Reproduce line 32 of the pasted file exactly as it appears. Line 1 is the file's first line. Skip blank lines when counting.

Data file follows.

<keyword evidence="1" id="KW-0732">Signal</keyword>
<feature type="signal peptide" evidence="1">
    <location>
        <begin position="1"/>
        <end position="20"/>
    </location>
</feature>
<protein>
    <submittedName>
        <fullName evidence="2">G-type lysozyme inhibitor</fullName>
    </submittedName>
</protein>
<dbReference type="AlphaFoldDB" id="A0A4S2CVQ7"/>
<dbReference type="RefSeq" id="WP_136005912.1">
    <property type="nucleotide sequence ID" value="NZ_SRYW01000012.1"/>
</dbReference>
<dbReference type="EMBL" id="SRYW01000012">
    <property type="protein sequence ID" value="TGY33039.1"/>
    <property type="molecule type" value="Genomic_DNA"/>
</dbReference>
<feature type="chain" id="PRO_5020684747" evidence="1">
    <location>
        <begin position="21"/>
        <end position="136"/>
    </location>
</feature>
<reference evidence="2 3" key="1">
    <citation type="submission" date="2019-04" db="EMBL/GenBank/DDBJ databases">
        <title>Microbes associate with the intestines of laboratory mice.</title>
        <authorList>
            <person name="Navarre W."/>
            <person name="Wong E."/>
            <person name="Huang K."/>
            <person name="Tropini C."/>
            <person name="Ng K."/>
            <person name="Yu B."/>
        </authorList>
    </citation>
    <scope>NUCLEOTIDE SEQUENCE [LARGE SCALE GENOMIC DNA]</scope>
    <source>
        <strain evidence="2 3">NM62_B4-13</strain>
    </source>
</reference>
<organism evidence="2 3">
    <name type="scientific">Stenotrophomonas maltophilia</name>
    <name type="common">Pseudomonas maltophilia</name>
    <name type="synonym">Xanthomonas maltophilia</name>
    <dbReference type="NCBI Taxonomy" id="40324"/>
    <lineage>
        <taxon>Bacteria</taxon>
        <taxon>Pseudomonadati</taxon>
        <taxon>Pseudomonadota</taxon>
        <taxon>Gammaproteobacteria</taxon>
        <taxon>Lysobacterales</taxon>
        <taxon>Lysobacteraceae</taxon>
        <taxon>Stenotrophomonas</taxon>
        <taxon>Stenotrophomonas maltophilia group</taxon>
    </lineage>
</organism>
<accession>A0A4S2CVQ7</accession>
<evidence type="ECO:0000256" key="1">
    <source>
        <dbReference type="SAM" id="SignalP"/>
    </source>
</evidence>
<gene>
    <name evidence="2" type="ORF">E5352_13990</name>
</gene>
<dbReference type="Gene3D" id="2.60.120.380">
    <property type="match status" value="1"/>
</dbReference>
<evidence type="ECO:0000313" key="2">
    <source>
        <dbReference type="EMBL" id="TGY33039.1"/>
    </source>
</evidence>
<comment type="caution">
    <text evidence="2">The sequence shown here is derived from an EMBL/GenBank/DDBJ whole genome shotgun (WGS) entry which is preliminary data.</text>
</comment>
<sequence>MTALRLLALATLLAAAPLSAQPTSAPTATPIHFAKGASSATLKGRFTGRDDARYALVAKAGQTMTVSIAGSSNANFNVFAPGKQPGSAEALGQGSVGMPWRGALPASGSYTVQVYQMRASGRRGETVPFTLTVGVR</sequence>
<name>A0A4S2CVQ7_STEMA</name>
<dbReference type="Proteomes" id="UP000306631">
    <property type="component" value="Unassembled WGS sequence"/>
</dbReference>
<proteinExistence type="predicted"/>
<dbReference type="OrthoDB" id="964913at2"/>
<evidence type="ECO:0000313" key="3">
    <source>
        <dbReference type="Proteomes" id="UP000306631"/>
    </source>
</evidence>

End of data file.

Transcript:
            <person name="Wong E."/>